Many of us dread the thought of losing our mental faculties as we age. However, it is not uncommon for individuals to believe that our chances of succumbing to problems with mental function or dementia is pretty much down to the luck of the draw and a natural part of the ageing process. However, there is mounting evidence to suggest that, contrary to popular belief, it is possible to preserve the function of the brain as we age. For instance, research published last month in the Archives of Neurology clearly found that regular exercise is associated with a significantly reduced risk of Alzheimer’s disease, dementia and other forms of mental impairment. While exercise does seem to help preserve brain function, it is not the only lifestyle factor which may help here. Research has demonstrated that several natural approaches might be very effective in reducing our risk of mental decline as we age.
The function of the brain is dependent on a variety of factors including the blood supply to this organ, and the nutrient and oxygen content of that blood. Because exercise stimulates the circulation, it stands to reason that it may improve blood supply to the brain, thereby enhancing mental function. The most recent research in this area published in the Archives of Neurology found that quite vigorous exercise is the most beneficial for mental function. However, there is other evidence that even low intensity exercise can have significant impact. A study published in the Journal of Internal Medicine in 1995 found that regular walking improved memory and reduced signs of dementia. The critical threshold for benefit appears to be about 1000 steps a day (roughly ½ mile).
There is mounting evidence that mental decline associated with ageing can be related to damaging, destructive molecules known as ‘free radicals’. Free radicals are quenched in the body by substances known as ‘antioxidants’, and this throws up the potential of protecting brain function by increasing antioxidant intake. In one study looking at more than 5000 individuals between the ages of 55 and 95, it was found that those consuming 2.1 mg (3,500 IU) of the antioxidant beta-carotene per day were half as likely to suffer cognitive impairment, disorientation and have difficulty in problem solving compared to those who took 0.9 mg (1,500 IU) or more per day. Another study found that taking vitamins C and E (also antioxidants) was associated with a reduced risk of dementia. I generally recommend that individuals wanting to maintain mental function in the long term take 5,000 ” 10,000 IU of beta-carotene per day, along with 600 ” 800 IU of vitamin E and 1 ” 2 g of vitamin C each day.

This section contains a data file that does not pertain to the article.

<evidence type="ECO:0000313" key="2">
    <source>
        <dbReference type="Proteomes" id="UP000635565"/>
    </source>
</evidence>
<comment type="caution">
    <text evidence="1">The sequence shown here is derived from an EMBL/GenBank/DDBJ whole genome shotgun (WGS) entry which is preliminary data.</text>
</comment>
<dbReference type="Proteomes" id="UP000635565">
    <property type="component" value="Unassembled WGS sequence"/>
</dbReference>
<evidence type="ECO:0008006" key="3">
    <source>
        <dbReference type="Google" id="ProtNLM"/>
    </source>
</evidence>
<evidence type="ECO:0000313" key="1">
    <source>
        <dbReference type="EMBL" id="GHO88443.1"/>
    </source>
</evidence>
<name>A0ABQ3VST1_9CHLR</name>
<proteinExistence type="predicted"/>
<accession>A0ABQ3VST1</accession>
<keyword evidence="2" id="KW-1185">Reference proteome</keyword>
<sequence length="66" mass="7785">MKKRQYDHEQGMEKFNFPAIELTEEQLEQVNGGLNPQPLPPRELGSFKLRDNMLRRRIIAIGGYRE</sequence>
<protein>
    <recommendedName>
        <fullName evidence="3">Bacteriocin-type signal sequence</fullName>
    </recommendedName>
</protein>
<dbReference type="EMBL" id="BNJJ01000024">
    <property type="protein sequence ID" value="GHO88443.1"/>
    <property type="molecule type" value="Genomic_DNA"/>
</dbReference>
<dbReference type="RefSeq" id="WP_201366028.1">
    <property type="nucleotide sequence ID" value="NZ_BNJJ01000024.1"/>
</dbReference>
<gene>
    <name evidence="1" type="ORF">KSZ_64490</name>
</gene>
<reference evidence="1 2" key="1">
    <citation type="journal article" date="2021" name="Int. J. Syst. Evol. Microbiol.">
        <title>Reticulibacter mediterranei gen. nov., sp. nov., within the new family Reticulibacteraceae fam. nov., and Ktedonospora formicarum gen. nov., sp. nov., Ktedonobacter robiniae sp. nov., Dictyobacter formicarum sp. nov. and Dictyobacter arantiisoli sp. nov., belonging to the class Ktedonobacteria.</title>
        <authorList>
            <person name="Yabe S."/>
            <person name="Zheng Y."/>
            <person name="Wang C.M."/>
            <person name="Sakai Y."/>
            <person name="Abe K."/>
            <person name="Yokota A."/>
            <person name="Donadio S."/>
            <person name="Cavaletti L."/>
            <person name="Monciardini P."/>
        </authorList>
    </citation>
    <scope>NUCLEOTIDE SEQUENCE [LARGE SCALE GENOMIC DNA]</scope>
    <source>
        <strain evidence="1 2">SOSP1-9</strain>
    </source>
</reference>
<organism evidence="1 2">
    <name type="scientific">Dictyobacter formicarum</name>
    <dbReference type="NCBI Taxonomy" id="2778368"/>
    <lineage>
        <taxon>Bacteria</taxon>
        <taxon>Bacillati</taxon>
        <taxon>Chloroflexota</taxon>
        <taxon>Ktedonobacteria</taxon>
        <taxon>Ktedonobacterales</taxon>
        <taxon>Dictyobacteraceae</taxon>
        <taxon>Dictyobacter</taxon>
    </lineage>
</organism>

Over the last few years there has been growing interest in the role of a substance known as ‘homocysteine’ in dementia. In a study published in the American Journal of Clinical Nutrition in 1996, higher levels of homocysteine were associated with reduced mental function. Homocysteine levels may be reduced using folic acid and vitamins B12 and B6, and higher levels of these nutrients does seem to be associated with improved mental function. In the light of current evidence, it is quite likely that taking a B-complex supplement may help to preserve brain function in the long term.
One natural agent which often helps mental function is the herb Ginkgo biloba. This herb is known to increase blood flow to the brain, and in so doing may enhance delivery of oxygen and nutrients to this organ. In one study published in 1985, 112 individuals were given 120 mg of Ginkgo biloba extract each day for a year. Use of the herb was associated with improved short-term memory, vigilance and mood. Several other studies exist which show benefits from this herb, with improvement normally being seen after about three months of treatment.